Paula
October 5, 2016

This is a must-read. "A Pro-Life Case for Voting for Hillary Clinton"

http://rachelheldevans.com/blog/pro-life-voting-for-hillary-clinton

Doug Vande Griend
October 6, 2016

The abortion rate has been on a decline long before Obama took office. There is no cause to conclude that Obama's policies had the effect of reducing abortions. The explantion for the claim that they did is that there is a presidential race going on.

Cale Judd
October 6, 2016

Rachel Evans, who wrote the blog that Paula characterizes as "A Pro-Life Case for Voting for Hillary Clinton", says Donald Trump poses a threat to our American democracy. She doesn't say why or how Trump poses such a threat. I guess we're just supposed take her word for it. She also apparently misconstrues the nature of our nation's governmental structure. We do not have a democracy in the United States. We have a democratic republic. At least, we do when those occupying the three branches of government respect our constitution and their oaths to uphold and defend it against all enemies, foreign and domestic.

Rachel Evans also seems to think induced abortions reported to the CDC accurately reflect the number of abortions performed in recent years, ignoring the introduction of RU-486 in 2000 which has certainly increased the number of chemically induced, at-home abortions that don't get reported. If we have experienced some annual reduction in the number of abortions in recent years, the numbers reported to the CDC don't tell the whole story. Numbers reported in recent years are probably not even close to the actual numbers. And if we have experienced some reduction in recent years, it does not logically follow that it was because we had a pro-abortion president. Public opinion regarding the morality of abortion has shifted in recent years, and that would likely account for any decline in the abortion rate far more than the fact that we had a pro-abortion president. In fact, there is no good reason to think a pro-abortion president would have a salubrious effect of any kind.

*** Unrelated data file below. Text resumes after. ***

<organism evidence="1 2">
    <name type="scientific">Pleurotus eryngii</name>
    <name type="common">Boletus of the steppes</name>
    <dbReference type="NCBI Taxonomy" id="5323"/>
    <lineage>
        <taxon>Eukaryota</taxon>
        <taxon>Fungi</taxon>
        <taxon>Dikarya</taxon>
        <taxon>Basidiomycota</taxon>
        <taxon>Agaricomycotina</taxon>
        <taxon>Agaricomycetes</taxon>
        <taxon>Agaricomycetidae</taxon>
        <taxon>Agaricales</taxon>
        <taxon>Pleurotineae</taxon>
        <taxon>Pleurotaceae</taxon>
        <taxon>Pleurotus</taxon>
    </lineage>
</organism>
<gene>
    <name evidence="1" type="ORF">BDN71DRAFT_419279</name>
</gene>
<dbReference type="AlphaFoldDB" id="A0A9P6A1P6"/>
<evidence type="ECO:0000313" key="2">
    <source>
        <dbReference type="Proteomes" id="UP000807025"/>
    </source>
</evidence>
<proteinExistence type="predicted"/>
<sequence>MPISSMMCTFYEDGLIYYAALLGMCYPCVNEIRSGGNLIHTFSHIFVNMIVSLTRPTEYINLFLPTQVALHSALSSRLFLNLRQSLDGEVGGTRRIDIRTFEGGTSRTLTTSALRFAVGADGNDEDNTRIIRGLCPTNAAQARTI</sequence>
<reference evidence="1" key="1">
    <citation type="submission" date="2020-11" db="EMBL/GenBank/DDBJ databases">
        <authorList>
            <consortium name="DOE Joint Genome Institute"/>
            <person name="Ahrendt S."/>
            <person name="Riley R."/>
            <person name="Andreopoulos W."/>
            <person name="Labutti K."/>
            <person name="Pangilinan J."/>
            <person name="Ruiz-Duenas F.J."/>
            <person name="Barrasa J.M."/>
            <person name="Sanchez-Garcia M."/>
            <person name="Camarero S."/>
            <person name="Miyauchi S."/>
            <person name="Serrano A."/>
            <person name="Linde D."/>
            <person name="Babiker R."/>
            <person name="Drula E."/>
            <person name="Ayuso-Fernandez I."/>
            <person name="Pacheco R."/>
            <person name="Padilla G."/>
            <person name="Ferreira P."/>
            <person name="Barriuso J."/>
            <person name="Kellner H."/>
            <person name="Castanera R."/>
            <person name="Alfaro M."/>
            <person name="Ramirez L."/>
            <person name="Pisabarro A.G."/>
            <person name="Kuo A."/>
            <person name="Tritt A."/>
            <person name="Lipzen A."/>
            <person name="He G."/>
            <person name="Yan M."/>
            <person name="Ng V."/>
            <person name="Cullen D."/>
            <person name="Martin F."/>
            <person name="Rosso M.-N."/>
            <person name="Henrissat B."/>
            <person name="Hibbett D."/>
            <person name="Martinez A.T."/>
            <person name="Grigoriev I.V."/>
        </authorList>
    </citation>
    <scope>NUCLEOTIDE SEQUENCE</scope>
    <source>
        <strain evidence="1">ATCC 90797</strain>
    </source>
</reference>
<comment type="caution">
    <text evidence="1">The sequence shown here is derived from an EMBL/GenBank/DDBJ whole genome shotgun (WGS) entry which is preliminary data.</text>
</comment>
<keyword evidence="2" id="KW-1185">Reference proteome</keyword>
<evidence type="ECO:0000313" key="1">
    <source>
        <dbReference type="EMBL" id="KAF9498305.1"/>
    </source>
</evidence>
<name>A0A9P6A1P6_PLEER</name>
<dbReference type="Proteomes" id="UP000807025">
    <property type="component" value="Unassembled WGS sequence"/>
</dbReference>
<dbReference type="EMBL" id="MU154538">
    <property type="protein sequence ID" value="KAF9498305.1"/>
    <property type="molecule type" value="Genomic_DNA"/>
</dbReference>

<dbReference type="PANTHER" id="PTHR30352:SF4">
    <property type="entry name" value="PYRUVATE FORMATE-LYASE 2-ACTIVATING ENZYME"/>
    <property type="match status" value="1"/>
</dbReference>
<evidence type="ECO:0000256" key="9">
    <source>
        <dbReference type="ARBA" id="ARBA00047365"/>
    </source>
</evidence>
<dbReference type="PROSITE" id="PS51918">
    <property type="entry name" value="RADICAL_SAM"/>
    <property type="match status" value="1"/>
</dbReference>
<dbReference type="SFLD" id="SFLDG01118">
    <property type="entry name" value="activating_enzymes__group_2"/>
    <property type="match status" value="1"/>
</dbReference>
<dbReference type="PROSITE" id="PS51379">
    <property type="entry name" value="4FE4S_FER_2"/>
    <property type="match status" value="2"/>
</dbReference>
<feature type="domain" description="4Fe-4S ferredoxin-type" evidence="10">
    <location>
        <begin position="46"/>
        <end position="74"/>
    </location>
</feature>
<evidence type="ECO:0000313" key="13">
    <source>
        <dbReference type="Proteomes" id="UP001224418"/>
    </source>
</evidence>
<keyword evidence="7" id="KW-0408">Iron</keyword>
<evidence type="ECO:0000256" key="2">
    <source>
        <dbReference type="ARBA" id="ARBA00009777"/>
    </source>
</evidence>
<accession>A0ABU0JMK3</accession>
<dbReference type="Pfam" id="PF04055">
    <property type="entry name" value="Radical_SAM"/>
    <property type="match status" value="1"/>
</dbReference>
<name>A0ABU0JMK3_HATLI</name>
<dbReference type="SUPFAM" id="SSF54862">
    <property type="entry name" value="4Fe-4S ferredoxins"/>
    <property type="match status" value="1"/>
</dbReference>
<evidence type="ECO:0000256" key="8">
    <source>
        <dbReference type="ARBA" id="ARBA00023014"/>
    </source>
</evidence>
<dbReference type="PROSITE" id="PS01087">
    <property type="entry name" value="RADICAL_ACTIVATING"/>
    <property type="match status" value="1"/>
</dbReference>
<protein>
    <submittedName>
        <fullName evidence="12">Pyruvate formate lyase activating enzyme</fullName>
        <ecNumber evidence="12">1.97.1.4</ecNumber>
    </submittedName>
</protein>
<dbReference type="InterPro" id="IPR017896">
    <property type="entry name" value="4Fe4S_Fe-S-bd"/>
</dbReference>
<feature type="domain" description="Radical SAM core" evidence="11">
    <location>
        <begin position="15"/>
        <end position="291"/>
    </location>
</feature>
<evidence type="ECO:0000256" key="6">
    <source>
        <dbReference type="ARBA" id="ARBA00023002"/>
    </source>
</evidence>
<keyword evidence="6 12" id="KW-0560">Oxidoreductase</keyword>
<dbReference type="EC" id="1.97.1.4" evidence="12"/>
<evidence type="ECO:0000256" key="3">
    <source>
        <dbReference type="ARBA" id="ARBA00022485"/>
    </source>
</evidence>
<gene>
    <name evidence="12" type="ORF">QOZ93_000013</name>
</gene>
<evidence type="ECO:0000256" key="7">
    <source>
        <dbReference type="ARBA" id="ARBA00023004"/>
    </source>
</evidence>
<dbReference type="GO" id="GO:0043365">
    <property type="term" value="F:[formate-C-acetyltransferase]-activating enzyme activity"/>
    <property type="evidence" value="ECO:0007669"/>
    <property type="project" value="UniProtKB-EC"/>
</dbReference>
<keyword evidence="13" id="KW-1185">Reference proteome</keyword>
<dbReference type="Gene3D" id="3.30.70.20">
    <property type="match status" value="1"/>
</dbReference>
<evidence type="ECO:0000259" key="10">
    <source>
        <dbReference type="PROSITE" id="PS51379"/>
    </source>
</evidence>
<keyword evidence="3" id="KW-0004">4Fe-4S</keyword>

Steven Priebe
October 7, 2016

In Reply to Nancy Behm (comment #29251)
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Nancy, you said:

"And, absolutely, Jesus was a pacifist. When did he ever endorse war and violence?"

Luke 22:36

He said to them, "But now if you have a purse, take it, and also a bag; and if you don't have a sword, sell your cloak and buy one.

Certainly plenty of scripture to choose from the OT, too. And God is not a man, that He should change.

Remember, when you ask yourself, "What would Jesus do?", making a whip of cords, overturning all the tables of the moneychangers, and whipping the merchants out of the Temple is WITHIN THE SCOPE of possibilities.

Jesus was no pacifist; He took action, sometimes violent.

Steven Priebe
October 7, 2016

I live in a solid BLUE state (MD). Because of the electoral college system, conservative votes in the presidential election in states like MD, and liberal votes in solid RED states, are not actually represented. The best I can do in this case is to work to enable broader choice in the future, and vote third-party. It's not about the popular vote, or we would have had President Gore.

Doug Vande Griend
October 7, 2016

Your reason, Steven Priebe, is the best reason for voting third party. Oregon is generally blue but it can have a surprise streak in it and could go red in the presidential race. Which is why I will vote Trump, that is, vote for the Republicans to have more power in the federal government than Democrats, in the next 4 or 8 years, despite my enormous distaste for Trump himself.

I do wish more Christians would be b
more involved in the political dimensions of our society during non-election times, when all of the foundations are built that produce what we then all decry when election time comes around.